What is Wythe?

Definition of Wythe in Construction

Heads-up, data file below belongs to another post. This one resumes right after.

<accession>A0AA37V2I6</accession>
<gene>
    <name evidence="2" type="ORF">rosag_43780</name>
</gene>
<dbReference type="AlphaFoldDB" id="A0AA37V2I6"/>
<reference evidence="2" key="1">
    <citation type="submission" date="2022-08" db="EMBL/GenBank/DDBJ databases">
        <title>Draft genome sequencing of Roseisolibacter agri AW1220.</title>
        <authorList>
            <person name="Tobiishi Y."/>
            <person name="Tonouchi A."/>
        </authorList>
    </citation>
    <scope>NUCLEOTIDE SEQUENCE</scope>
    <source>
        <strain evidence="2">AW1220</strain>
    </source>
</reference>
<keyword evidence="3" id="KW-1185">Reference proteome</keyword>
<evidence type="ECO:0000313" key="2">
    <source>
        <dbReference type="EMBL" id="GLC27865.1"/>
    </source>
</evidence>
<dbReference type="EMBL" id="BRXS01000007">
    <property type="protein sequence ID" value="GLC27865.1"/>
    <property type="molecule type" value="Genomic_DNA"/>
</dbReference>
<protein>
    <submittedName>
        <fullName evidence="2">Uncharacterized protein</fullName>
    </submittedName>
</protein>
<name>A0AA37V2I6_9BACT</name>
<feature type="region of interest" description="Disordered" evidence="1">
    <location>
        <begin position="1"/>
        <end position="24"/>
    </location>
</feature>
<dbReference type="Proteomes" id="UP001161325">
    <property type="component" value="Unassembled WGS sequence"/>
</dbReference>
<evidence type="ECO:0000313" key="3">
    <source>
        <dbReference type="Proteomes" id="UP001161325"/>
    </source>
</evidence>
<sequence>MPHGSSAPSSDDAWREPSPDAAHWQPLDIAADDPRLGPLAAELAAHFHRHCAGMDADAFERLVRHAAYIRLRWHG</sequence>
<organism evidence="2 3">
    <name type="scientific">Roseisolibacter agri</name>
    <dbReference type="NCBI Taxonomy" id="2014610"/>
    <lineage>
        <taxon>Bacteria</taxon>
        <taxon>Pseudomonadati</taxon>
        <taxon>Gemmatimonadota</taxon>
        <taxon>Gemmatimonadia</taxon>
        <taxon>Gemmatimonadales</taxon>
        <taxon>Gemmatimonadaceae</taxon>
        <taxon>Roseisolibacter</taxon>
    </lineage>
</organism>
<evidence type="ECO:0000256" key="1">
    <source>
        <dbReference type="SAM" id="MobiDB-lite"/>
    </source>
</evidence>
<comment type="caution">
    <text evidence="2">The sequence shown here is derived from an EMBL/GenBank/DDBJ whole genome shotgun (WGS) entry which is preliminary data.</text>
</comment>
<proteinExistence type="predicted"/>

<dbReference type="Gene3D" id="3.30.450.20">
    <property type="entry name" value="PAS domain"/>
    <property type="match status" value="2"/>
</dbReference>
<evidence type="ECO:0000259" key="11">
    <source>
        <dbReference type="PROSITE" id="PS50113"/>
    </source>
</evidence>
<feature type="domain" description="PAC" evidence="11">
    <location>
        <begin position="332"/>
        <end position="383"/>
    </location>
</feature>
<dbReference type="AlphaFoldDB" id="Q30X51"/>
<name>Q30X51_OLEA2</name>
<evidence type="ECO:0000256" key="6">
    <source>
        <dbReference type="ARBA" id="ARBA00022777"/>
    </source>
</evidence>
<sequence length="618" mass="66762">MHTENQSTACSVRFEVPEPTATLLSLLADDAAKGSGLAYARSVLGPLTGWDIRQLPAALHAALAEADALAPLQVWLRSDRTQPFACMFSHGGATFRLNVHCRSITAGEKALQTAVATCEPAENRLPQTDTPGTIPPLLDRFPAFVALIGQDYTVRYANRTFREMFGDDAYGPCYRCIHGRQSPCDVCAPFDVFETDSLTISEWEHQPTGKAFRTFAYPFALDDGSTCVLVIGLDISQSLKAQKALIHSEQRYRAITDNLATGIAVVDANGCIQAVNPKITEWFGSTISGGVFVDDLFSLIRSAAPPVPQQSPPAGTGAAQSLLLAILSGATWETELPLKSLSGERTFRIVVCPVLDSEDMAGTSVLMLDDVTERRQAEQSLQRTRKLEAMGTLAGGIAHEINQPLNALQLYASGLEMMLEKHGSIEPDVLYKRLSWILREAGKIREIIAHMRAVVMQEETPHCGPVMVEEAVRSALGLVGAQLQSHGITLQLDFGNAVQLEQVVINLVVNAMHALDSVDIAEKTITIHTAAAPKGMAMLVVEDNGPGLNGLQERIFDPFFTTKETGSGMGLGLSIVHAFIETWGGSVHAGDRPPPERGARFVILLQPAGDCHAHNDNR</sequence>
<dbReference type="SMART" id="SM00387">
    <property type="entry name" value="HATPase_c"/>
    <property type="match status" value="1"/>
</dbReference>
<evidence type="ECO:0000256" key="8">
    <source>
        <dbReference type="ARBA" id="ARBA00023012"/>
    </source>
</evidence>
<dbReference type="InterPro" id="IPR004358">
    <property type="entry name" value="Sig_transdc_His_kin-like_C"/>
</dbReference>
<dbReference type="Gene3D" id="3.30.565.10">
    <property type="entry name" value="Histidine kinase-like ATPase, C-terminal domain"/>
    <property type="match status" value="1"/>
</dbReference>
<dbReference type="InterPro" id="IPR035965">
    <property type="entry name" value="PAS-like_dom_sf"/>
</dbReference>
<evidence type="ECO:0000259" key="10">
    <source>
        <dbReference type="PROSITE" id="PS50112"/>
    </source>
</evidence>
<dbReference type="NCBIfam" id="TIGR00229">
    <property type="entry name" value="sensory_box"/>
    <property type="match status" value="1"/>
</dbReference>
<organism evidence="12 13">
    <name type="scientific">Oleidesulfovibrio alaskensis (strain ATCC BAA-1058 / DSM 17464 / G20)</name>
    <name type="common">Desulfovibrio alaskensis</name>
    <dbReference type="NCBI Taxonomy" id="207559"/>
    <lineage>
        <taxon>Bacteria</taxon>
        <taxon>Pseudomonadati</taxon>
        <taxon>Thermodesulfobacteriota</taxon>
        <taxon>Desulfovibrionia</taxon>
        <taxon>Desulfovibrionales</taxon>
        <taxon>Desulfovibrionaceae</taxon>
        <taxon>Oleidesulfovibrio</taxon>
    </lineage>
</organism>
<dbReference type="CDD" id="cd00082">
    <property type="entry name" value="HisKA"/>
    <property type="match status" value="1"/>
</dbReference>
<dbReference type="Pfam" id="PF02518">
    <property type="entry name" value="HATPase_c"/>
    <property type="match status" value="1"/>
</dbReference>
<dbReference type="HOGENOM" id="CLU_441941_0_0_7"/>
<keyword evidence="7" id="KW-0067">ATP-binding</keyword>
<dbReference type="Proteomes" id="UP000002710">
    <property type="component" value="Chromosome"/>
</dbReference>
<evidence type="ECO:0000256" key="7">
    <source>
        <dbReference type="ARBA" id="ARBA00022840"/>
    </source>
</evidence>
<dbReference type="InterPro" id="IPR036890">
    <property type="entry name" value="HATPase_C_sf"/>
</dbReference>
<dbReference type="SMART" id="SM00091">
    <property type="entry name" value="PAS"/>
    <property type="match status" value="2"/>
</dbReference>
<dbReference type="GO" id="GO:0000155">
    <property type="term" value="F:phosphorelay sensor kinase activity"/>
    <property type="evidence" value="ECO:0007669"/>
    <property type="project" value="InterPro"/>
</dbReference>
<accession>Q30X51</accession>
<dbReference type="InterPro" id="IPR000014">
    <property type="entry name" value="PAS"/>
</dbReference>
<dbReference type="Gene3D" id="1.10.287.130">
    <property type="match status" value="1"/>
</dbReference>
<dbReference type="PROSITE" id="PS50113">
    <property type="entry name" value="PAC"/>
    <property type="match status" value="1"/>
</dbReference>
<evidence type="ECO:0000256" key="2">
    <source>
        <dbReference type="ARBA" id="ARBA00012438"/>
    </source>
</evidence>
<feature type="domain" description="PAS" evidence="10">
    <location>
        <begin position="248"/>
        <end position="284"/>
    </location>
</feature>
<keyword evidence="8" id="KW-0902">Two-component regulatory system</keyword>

A single course of masonry. In years gone by , the installation of several wythes of brick or block made up the exterior facades of structures. When the only method available to construct a building of several stories, besides wood, was masonry construction, the number of masonry wythes was maximized at the bottom elevations and decreased as the structure rose. This construction was based on the structural concept ,that the most strength was required at the base of the structure where the loading was the highest, and as the building rose in height, the actual forces on the exterior walls were reduced, therefore the number of wythes of masonry could be reduced. This method of construction is why many of the brownstones of NYC or Boston have a lower structure that may entail a width of several feet, where the masonry wythes are numerous, tapering away as the building rises in height. With the development of the cast iron structures and then the steel structures, the need for thick masonry walls was eliminated. There are very few construction details that are commonly used that require numerous courses of masonry. The only reason for multiple whythes of masonry, would be to obtain a fire rating of several hours. The majority of construction is one wythe of block as a backup block system for one wythe of brick veneer.